For the third case, the fingerprint does not have a hit in a fingerprint cache. The fingerprint is updated to a corresponding container. The original physical block is used as the target physical block.

Container distributor 502 may stripe a conceptual container as sub-files using the well-known consistent hash so that container stripes, the fingerprint cache and the container cache may reside on the same data node. Container distributor 502 is also responsible to distribute the segment summary based on the same consistent hashing of the summary fingerprint.

Master device 410 may further include a replacement engine 503 to store the LRU lists for fingerprint cache and container cache to replace containers and fingerprints centrally on master device 410. Note that the LRU list for fingerprint cache is based on container, not individual fingerprint.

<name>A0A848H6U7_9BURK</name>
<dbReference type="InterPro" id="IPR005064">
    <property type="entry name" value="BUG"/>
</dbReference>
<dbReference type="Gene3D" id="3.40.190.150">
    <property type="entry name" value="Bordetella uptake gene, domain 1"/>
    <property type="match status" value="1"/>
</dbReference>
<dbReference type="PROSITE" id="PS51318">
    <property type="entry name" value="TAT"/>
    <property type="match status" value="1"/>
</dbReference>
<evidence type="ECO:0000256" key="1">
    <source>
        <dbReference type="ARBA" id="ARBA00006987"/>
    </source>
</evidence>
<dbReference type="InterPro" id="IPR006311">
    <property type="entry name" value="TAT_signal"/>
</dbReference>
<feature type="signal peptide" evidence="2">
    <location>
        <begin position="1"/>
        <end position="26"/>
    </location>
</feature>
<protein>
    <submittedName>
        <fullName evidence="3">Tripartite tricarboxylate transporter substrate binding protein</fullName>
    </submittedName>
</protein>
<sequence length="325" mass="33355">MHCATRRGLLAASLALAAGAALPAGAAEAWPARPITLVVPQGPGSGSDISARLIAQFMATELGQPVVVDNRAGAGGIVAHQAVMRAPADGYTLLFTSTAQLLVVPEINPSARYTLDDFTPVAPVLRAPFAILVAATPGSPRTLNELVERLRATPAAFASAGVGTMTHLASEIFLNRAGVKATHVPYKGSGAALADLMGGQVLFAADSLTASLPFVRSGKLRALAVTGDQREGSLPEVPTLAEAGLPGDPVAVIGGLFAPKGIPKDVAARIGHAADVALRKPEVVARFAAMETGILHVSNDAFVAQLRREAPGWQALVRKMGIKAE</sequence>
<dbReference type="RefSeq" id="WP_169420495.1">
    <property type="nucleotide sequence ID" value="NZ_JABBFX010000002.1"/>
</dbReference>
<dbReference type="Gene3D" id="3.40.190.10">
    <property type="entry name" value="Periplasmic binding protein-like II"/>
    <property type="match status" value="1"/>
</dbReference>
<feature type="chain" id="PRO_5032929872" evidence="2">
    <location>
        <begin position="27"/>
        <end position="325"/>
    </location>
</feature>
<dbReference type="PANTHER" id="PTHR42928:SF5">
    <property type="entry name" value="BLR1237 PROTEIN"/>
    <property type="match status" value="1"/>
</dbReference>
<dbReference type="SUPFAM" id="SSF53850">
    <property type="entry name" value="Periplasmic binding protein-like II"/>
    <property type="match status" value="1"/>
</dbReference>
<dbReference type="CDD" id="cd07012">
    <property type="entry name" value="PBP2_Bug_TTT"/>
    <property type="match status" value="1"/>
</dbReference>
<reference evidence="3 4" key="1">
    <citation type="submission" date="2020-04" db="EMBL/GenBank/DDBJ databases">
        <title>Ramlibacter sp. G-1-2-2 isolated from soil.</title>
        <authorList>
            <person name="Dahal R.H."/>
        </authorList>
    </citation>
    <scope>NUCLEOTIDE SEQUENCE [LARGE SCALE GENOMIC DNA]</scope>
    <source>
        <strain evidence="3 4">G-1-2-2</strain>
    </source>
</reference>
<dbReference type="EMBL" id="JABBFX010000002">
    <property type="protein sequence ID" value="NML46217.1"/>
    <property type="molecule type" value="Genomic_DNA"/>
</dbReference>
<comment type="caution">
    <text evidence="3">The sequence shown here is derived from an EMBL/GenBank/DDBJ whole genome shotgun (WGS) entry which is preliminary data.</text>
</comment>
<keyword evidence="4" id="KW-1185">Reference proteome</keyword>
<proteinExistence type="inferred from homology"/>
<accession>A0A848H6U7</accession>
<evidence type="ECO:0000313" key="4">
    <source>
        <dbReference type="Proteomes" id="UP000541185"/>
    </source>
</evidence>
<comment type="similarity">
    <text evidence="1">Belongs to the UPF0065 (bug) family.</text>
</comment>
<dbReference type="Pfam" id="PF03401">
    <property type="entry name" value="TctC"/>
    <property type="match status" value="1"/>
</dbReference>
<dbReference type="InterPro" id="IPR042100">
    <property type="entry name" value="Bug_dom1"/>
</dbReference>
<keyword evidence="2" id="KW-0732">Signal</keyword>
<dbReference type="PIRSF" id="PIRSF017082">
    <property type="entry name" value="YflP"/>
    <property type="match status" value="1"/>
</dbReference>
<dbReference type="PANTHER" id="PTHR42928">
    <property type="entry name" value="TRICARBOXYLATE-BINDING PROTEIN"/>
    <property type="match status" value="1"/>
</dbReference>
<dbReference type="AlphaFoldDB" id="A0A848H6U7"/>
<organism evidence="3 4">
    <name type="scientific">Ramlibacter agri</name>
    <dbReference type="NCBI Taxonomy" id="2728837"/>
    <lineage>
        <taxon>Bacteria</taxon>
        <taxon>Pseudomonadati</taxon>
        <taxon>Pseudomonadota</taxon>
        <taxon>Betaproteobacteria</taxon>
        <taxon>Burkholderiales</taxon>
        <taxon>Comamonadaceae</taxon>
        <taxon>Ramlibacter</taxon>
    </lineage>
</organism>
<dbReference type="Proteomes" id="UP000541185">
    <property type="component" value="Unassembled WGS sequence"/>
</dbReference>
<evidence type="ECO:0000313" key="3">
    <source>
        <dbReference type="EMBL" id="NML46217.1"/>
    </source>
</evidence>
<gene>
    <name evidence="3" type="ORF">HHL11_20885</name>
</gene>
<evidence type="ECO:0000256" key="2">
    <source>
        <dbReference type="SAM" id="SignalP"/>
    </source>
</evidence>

Master device 410 may further include a unit detector 504 to detect the container of the input fingerprints on the fly or recognize the boundary of a de-duplication unit over time. Detecting the container of the input fingerprints may be proceeded as follows. For each input segment, initially there is no container corresponding to the input segment. If the de-duplication response indicates that the input segment belongs to a container, then the container is the corresponding container for the input segment. Otherwise, a new container is created to accommodate the input segment. A container has an upper bound on its size.